While drunk driving gets a lot of attention, intoxicated persons are not the only dangerous drivers on the road.
Distracted driving—especially texting while driving—causes a fair number of accidents by itself. The National Highway Traffic Safety Administration (NHTSA) reports that nearly 3,500 people in the US were killed in 2015 by distracted drivers, and 391,000 are injured in the same way every year.
Teenage drivers are the largest group of offenders, but every day over 660,000 people in the US are doing something else while they’re driving in broad daylight:
· Talking on their cell phone
· Texting/emailing using their cell phone
· Adjusting the stereo or another entertainment system
· Other tasks that take attention away from driving
North Carolina’s “It Can Wait” campaign, as well as tougher new laws, aren’t having the positive effect officials hoped it would. That means a lot of people are still driving around and not paying enough attention to the road and other vehicles. If this is you, there are a few things you need to know.
Driving Distractions Cause Accidents
Anything that distracts your full attention from the road can cause a driver to be distracted enough to cause a crash. Texting is particularly dangerous not only because of the distraction factor but also by the cognitive actions involved—typing, reading, sending. (This is also called “inattentional blindness.”) All drivers are prohibited from texting in North Carolina.
AT&T has an online driving simulator that demonstrates how dangerous texting and driving can be.
While we know there are times where you “really need to take this call,” play it safe and pull over to the side of the road to do so if you can.
The Police Can Pull You Over For Texting
If your vehicle is in motion and you are caught texting behind the wheel, you can be pulled over and ticketed, with a $100 fine. This is true even if you’ve committed no other traffic violation (such as speeding or running a red light.) It’s not illegal to read or send texts or emails if your vehicle is stopped or parked (such as at a red light or in a parking lot while waiting for someone.)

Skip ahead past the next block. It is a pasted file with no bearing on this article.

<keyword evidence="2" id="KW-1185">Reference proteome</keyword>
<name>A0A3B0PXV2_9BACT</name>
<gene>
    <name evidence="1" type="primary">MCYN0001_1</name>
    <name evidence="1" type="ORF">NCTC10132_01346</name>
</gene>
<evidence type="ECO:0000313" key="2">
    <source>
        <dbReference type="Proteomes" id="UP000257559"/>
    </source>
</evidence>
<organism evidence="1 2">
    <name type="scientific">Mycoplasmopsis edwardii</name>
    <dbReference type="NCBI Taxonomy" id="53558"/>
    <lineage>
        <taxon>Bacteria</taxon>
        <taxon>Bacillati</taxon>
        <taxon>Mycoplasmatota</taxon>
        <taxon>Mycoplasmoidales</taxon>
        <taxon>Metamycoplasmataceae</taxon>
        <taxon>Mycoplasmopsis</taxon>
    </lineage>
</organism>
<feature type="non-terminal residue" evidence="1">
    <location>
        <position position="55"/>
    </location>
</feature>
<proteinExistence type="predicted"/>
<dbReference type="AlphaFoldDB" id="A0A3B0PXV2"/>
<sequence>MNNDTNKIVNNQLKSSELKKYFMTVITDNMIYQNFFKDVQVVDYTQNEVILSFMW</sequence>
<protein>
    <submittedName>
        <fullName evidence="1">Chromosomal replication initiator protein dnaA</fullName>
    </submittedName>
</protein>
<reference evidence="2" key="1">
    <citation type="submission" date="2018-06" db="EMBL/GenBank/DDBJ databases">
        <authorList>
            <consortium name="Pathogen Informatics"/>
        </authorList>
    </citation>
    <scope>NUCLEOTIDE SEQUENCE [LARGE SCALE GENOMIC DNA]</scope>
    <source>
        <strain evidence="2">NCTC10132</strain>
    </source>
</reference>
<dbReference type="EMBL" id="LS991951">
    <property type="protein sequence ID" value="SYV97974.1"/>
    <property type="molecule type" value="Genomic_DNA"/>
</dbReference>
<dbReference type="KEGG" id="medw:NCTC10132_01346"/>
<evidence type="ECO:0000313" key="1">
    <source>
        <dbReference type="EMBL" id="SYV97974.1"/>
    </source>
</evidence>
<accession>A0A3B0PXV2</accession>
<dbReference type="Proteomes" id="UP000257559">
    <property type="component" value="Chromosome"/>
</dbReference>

“Novice Drivers,” those who are under 18, are prohibited from all cell phone use while driving, not just texting.
School bus drivers are also prohibited from using a cell phone while driving. This includes handheld and hands-free phone use.
GPS devices are currently allowed, however, they are also a distraction and can also cause an accident, as does using a cell phone’s GPS app.
Although there is a movement to stop all cell phone while driving in North Carolina, not just texting, it hasn’t happened yet. Deaths in North Carolina have been attributed to distracted driving, but there really isn’t anything beyond the texting ban, yet.
Earlier this year, the North Carolina Governor’s Highway Safety Program launched “One Call Could Wreck It All,” an initiative to remind drivers to stop driving distracted. AT&T launched “It Can Wait” in 2013, and continues to promote safe driving, along with encouraging drivers everywhere to take their pledge and not drive distracted.
Let Dewey P. Brinkley Help
If you’ve been in an accident caused by distracted driving, contact our office at 919-832-0307 for a free consultation today. Mr. Brinkley is a Board Certified Specialist and an experienced defense lawyer who will represent you in court and ensure you have a fair trial with the strongest possible defense. He has extensive trial experience as a prosecutor in Wake County, North Carolina, and will work closely with you to build your case for trial. Don’t wait–call today.